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I want to know which programming languages are mostly in demand in this era of software development and web development. I have learned c++, java, , c#, php, html, css, javascript, coldfusion. I want to know which other languages are important to know and is widely used in the job market and have great future scope. I would appreciate your guys input into this.


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closed as not constructive by Samuel Neff, duffymo, In silico, Andy Lester, gnovice Oct 16 '10 at 3:22

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up vote 2 down vote accepted

This is a frequently updated list based on search engine activity regarding the various languages:

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TIOBE is crap.… – Andy Lester Oct 16 '10 at 2:31
@Andy Lester: It's just a data point and should be treated as such. I personally don't think search engine activity correlates as closely with market penetration as it does with language difficulty. – Amardeep AC9MF Oct 16 '10 at 2:44
But it's a meaningless data point. You can draw no meaningful conclusions from having more hits on "java programming" than "fortran programming." – Andy Lester Oct 16 '10 at 3:05

What I see a lot of lately in job postings are experience in python, ruby on rails, and sql. It really depends on the field you are in and what your primary focus is. What job market in particular are you looking at? For example, in the scientific community, expertise in python, R, and sql are valued. In web design/programming, definitely CSS3, ruby on rails, and jquery for html5 development. Another big item right now is iPhone development, specifically Objective-C 2.0 and iPhone SDK.

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Obviously any managed code (Java, .NET ...) makes projects much economic than script-based or non-managed ones. Among them I recommend .NET (C#, VB or F#) because of integration with other technologies of the same company. Software development is about time. Any platform, tools, languages which do the job faster are preferred and among them Microsoft visual studio and .NET framework platform (ASP.NET for web applications) using popular C# language is the market choice at the moment. Just take a look at questions on and judge yourself.

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"Obviously any managed code (Java, .NET ...) makes projects much economic than script-based or non-managed ones." That's not obvious at all. How do you figure "managed code" is more economic? – Andy Lester Oct 16 '10 at 2:35
Could it be there are so many questions on SOF about C# because it is a poor language that needs lots of help to use effectively? One could draw just about any conclusion from raw data like that. – Amardeep AC9MF Oct 16 '10 at 2:46
Because managed code takes care of everything and let's you concentrate on the business, so it reduces coding time. An application with old C++ that took months to develop now is coded in a few days. Even with new libraries (i.e .NET framework) any newbie can write professional code. Google "thread-safe queue" for example and compare old solutions even with .NET with new "System.Collections.Concurrent.ConcurrentQueue" which is now available out of the box. – Xaqron Oct 16 '10 at 2:48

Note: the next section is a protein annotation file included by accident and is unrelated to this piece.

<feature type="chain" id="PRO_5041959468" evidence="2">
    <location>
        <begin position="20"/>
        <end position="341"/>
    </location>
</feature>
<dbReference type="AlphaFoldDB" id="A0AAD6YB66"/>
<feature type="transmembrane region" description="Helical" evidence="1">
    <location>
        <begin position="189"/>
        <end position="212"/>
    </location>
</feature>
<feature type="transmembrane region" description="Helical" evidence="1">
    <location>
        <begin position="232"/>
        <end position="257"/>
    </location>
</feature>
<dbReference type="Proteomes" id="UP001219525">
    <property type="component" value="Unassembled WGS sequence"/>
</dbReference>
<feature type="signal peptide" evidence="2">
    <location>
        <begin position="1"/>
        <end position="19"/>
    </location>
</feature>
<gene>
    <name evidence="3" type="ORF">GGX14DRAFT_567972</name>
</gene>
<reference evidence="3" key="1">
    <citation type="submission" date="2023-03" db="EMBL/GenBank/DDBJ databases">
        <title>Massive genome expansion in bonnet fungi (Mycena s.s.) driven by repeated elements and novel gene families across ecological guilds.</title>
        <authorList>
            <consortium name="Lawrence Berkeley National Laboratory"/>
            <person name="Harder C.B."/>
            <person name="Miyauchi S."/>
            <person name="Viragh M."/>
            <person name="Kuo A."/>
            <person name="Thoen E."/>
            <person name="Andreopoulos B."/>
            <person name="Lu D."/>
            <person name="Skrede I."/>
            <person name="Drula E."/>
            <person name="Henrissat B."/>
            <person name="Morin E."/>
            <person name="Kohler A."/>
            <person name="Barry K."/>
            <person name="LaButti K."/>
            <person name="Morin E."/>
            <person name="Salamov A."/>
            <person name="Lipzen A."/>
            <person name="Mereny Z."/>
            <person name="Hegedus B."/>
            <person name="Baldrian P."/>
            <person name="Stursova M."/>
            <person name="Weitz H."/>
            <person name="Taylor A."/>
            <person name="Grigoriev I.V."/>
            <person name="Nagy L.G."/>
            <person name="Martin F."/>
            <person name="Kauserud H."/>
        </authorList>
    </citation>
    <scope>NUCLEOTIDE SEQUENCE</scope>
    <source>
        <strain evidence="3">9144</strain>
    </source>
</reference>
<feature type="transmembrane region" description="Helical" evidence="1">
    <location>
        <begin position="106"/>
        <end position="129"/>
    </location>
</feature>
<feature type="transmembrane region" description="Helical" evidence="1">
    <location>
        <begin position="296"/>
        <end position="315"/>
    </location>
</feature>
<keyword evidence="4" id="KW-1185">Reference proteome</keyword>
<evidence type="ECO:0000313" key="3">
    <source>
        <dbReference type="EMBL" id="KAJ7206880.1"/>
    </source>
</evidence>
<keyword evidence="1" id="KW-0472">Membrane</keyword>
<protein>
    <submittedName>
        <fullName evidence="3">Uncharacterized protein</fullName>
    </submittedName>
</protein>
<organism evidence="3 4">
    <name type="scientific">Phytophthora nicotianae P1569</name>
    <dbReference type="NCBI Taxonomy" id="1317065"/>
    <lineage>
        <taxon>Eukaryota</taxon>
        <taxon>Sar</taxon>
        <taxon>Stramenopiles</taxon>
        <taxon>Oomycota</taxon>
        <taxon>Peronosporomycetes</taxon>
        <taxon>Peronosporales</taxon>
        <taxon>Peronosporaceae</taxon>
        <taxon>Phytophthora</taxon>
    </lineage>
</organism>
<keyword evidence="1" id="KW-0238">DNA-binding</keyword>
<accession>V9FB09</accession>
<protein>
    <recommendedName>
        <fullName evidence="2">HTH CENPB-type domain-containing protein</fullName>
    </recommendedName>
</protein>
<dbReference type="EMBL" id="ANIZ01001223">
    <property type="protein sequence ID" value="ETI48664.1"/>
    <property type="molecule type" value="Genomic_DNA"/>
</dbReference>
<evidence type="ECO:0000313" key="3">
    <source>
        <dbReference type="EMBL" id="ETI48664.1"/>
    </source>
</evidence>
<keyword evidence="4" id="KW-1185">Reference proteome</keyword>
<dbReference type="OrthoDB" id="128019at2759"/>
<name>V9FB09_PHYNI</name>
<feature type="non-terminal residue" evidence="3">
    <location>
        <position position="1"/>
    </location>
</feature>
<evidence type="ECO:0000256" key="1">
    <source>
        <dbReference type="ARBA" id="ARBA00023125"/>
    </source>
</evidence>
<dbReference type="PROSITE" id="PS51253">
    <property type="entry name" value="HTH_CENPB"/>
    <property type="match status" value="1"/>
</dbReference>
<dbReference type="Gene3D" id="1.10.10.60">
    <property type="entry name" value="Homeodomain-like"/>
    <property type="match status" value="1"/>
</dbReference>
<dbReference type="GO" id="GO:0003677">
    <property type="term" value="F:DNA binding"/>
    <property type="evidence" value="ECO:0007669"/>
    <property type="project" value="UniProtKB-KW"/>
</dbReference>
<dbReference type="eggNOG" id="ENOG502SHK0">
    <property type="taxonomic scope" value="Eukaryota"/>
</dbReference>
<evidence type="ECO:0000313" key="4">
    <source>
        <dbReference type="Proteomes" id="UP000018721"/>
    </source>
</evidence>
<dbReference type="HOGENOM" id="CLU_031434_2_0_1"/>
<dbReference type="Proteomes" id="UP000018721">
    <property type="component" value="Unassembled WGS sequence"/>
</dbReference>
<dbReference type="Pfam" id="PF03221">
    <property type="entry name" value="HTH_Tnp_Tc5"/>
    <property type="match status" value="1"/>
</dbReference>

@Amardeep: Even it's a poor language or not, more questions shows more engaged people. I believe in "Collective Wisdom". – Xaqron Oct 16 '10 at 2:51

I would advise you to look on the places that hire programmers for a current answer to that. Obviously, you can look here, on, but there's also craigslist, monster, career builder, rent-a-coder and so-on.

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For DB's: SQL - I think the most important missing part in the list you gave.
For your web dev skills, you may also be interested in: ASP.NET MVC, Ruby on Rails.

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MVC is not a language, but I agree... MVC rocks – Chase Florell Oct 16 '10 at 2:33

Mobile platforms are seeing the largest growth at the moment, so Objective C/iOS, Java/Android and C#/Windows 7 Mobile are showing higher demand at the moment.

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What do you want to do in the future? Web developer? System coder? Databases? Unless you're 40+ years old I doubt that you've conquered all there is to know about the aforementioned list of languages (c++, java, , c#, php, html, css, javascript, coldfusion). Excluding C++ most of these languages have had massive revamps in the past few years which require constant updating to be on top of. There's no real point in learning 1000 languages. It is however, another thing completely to learn the concepts of what can be implemented in languages at different levels. But, again, that depends on what level you want to be coding at. If, for some strange reason, you just want to learn new syntaxes - try out Python. However, if you're actually trying to learn something relevant, figure out what level you're trying to develop at and become a master of the concepts you need to know at that level. Which language you use to implement the concepts doesn't really matter.

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